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Wonder Boy Collection Is a Serviceable Tribute to Platforming History

Wonderful games in a not entirely wonderful collection.



Wonder Boy Collection

Wonder Boy Collection Review

Developer: Westone Bit | Publisher: Bliss Brain | Genre: Arcade, Platformer | Platform: Nintendo Switch, PlayStation 4 | Reviewed on: Nintendo Switch

The Wonder Boy series may not be a household name in the platforming pantheon, but it has a legacy of innovation worth celebrating. While genre heavyweights like Mario and Sonic were refining the traditional platforming formula, Wonder Boy developer Westone opted to experiment: each entry in the franchise toyed with gameplay elements like exploration and action roleplaying mechanics, years before they would become widespread in the genre.

After years of relative obscurity, the series has enjoyed a renaissance in recent years thanks to a stream of remakes, remasters, and all-new sequels—and now, Wonder Boy Collection looks to put the series’ lengthy history back in the spotlight by compiling four of its most influential entries. While the package itself leaves something to be desired, the included lineup and its quality-of-life enhancements make Wonder Boy Collection a solid snapshot of platforming history fit for longtime veterans and genre aficionados.

Image: ININ Games

A Wonderful Offering

Wonder Boy Collection’s lineup is its greatest strength, including Wonder Boy, Wonder Boy in Monster Land, Wonder Boy in Monster World, and Monster World IV. These are four very different games: the first two hail from the series’ origins in the arcades and are the simplest of the bunch, while the third and fourth games are from the series’ maturity on the Sega Genesis and introduce bold changes with their gameplay. This assortment gives a bird’s eye view of the franchise’s development over time, and by association, gives a broad overview of the evolution of the platformer as the genre gradually branched out to incorporate more diverse gameplay ideas.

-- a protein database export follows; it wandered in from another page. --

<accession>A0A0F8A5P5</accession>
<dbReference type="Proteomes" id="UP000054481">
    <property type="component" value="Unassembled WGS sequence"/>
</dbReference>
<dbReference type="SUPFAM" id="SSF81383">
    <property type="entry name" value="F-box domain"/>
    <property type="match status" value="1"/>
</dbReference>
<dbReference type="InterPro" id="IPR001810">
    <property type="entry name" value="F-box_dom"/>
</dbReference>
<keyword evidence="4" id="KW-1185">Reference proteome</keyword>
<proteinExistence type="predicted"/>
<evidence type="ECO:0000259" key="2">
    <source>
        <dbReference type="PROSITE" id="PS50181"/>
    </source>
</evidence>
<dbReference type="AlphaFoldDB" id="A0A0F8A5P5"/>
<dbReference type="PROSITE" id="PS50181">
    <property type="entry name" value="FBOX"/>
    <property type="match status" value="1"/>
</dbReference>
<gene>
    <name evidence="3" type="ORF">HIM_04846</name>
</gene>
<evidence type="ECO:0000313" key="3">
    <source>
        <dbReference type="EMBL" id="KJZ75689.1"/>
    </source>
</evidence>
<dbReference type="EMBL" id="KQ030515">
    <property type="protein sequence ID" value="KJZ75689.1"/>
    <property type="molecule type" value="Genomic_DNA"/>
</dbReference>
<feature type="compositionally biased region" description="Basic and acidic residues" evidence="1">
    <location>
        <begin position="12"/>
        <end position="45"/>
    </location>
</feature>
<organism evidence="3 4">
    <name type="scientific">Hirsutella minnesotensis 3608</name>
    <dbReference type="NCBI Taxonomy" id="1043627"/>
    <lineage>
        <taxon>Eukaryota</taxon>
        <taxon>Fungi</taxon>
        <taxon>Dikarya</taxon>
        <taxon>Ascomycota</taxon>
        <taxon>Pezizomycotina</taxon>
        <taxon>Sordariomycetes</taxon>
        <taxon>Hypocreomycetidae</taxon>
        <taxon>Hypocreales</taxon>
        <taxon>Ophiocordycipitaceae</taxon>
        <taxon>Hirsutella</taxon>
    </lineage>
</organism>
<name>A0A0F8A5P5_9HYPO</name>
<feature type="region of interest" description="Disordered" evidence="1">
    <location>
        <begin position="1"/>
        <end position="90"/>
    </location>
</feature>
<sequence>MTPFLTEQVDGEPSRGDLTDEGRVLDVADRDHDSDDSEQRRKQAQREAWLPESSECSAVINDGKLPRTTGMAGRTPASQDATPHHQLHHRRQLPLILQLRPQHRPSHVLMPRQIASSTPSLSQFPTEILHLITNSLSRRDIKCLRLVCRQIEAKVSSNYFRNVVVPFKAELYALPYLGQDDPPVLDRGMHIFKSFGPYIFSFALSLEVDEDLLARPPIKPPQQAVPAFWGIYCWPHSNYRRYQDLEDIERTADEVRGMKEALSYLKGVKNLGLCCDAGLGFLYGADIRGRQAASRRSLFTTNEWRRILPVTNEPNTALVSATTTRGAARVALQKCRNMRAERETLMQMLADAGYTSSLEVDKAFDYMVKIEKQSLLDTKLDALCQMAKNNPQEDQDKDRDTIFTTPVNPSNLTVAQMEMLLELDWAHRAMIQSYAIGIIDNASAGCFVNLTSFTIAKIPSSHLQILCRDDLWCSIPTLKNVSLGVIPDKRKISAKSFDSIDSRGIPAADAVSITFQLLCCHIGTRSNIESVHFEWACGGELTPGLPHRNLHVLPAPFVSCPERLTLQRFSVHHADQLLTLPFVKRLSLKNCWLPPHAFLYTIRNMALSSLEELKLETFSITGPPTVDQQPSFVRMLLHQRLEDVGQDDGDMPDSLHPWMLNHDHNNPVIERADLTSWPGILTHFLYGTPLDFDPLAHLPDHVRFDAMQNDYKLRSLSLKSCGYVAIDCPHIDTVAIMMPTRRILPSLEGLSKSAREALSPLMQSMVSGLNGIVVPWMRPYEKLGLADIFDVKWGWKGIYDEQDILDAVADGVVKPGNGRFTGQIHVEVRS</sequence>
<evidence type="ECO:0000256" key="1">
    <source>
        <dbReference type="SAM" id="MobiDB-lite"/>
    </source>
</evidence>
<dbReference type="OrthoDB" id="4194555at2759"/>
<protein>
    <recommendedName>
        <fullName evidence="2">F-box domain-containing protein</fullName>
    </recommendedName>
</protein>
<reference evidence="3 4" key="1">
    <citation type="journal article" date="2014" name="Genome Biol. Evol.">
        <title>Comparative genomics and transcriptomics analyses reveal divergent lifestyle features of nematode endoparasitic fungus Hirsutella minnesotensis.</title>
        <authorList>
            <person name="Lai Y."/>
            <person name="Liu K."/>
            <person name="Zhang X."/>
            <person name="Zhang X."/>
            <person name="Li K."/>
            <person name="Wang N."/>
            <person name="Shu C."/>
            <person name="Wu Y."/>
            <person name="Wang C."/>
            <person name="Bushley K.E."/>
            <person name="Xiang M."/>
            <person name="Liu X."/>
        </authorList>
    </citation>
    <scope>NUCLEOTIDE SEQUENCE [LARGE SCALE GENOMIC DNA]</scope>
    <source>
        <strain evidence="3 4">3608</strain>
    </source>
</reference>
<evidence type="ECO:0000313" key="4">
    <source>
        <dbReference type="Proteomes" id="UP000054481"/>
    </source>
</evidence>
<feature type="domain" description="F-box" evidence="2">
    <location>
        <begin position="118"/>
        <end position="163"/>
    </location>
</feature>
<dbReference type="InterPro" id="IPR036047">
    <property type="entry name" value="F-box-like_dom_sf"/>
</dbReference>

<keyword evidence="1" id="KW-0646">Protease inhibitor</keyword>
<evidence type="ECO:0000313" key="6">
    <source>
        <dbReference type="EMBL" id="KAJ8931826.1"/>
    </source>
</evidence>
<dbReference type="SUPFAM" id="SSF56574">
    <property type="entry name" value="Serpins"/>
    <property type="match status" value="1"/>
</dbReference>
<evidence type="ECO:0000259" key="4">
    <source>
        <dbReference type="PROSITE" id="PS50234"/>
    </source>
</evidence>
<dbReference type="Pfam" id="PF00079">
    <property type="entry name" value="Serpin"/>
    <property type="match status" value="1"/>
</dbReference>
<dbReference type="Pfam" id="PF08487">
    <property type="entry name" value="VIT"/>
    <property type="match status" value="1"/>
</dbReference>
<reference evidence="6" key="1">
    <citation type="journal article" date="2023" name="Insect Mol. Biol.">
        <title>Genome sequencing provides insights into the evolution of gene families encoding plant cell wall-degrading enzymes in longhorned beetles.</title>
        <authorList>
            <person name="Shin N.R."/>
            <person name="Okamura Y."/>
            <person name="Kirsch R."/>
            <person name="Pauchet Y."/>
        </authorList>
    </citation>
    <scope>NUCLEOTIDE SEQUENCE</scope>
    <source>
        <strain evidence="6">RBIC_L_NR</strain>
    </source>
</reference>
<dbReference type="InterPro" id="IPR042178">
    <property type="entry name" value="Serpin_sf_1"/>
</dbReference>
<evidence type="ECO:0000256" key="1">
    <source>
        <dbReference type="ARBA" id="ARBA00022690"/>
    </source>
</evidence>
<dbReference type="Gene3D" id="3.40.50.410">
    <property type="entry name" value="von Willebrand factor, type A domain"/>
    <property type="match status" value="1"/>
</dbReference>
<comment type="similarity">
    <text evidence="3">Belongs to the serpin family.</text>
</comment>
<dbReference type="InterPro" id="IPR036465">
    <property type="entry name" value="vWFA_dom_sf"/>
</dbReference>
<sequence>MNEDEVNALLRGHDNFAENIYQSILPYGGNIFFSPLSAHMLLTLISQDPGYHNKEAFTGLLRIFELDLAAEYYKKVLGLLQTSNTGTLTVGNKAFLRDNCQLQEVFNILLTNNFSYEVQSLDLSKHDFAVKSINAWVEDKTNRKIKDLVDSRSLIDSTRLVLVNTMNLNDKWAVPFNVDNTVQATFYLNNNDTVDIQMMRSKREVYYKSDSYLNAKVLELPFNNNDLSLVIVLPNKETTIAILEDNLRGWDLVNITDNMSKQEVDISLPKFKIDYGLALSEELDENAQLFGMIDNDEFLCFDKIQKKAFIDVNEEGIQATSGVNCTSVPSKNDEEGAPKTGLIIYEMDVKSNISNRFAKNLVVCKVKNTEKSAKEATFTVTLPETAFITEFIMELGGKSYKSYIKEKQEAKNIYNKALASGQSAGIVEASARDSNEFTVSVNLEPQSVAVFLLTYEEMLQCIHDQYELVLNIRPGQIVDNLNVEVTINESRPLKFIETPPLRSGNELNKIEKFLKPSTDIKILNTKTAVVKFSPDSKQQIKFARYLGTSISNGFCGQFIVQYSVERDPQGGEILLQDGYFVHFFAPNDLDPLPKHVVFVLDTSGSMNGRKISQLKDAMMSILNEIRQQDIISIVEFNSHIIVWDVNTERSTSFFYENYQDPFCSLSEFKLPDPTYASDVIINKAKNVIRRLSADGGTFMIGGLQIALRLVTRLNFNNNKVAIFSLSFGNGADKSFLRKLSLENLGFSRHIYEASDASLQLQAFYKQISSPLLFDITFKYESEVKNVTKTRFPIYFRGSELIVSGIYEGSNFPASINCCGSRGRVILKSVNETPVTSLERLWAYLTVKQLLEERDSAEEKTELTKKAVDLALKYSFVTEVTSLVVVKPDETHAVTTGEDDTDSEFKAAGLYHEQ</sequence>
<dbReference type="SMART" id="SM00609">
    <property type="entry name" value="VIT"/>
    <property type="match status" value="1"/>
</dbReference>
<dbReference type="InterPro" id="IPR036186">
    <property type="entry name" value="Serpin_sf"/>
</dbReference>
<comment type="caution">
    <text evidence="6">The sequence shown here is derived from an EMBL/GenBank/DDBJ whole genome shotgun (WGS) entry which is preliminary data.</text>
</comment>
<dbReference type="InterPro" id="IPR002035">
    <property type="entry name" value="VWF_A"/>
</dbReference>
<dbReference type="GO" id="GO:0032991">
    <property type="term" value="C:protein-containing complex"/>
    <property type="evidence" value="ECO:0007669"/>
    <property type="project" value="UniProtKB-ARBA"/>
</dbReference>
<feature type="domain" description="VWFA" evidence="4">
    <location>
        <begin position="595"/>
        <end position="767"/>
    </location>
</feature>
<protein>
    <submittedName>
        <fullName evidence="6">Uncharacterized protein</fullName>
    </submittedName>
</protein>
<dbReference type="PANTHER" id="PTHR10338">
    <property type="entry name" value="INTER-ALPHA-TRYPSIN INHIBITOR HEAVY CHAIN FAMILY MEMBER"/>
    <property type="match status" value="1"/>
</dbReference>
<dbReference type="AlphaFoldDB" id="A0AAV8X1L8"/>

The original Wonder Boy is by far the most straightforward game in the collection: players control a near-naked Wonder Boy who must run endlessly to the right of the screen, jumping over chasms and avoiding (or occasionally fighting) enemies along the way. The main gimmick here is that Wonder Boy is constantly starving, and if you don’t grab food items while you’re on your journey, the poor hero will starve to death right on the spot. These gameplay mechanics would become better known through loose adaptations and successors like Hudson Soft’s Adventure Island, but Wonder Boy is still a simple but charming romp for an early arcade platformer. Expect a handful of retro difficulty spikes and unfair jumps that require pixel-perfect timing, but aside from that, the series’ debut put it on a promising track.